news: The US Food and Drug Administration panel voted 13-10 to recommend that the government authorize Merck’s antiviral pill for patients with early COVID-19 and at risk of severe infection. The drug, called molonoperavir, has been shown to reduce the risk of hospitalization and death, although it is lower than previously thought. Preliminary results in October found it reduced the risk of hospitalization or death by 50% when given to 755 unvaccinated volunteers who had mild to moderate disease with COVID-19 and had at least one risk factor for severe disease. Last week, with updated data from 1,433 patients, that number was reduced to 30%. “The efficacy of this product is not significantly good,” said panel member David Hardy.
No consensus: The convergence in the vote was due to concerns about the change in the drug’s efficacy data, but also about its safety. James Heldreth, CEO of Mahari Medical College and a member of the committee, She said He voted “no” because he was concerned that use of molonoperavir, in theory, could lead to new variants of covid-19. However, other members of the committee argued that the overall risk was small enough to be voted on.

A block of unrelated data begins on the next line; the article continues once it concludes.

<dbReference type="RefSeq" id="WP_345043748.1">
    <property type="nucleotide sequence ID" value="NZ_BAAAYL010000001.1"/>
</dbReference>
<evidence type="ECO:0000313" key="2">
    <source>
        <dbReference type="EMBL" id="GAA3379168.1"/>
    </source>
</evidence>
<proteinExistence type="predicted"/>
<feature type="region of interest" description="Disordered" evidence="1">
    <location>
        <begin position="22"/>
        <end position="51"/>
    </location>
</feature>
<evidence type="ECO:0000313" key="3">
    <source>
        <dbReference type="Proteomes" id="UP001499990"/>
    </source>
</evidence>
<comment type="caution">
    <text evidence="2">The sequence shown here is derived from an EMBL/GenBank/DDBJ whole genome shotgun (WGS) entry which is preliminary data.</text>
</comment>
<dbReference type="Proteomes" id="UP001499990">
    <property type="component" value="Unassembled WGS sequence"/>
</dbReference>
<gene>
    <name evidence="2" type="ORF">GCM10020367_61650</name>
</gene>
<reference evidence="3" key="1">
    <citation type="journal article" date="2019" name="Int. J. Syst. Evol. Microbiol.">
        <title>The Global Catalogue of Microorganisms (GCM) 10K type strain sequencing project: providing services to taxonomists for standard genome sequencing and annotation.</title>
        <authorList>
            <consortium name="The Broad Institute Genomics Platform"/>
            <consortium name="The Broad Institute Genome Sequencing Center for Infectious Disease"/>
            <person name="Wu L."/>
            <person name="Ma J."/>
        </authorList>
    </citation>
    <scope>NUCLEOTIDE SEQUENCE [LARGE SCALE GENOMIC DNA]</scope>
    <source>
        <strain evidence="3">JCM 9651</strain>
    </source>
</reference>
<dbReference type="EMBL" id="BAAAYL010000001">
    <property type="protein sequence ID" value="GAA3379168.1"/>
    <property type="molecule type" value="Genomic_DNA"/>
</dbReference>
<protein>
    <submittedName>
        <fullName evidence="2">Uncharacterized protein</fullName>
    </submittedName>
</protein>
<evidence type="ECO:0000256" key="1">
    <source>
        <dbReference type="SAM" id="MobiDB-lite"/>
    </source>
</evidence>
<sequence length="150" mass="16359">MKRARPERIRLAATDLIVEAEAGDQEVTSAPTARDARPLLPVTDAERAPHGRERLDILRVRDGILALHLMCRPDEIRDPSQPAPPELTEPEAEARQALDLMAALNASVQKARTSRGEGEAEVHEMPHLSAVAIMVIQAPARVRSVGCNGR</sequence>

Who can take it: If the drug is licensed, it will be prescribed to high-risk people who are beginning to have symptoms by taking it twice daily at home for five days. Tens of millions of Americans who are older or have underlying medical conditions will qualify and need to start taking them within five days of symptoms appearing. The Committee recommended strict restrictions on the use of molnopiravir in pregnant women, given concerns about possible side effects.
What then: In the coming weeks, the FDA will evaluate a similar pill from Pfizer that appears to be significantly more effective than Merck’s, reducing the risk of hospitalization or death within the same patient groups by 89%. The hope is that these drugs can provide promising new weapons in our arsenal against Covid, especially because they can be easily stored and taken at home. The US government has already spent billions of dollars securing significant supplies of both new pills.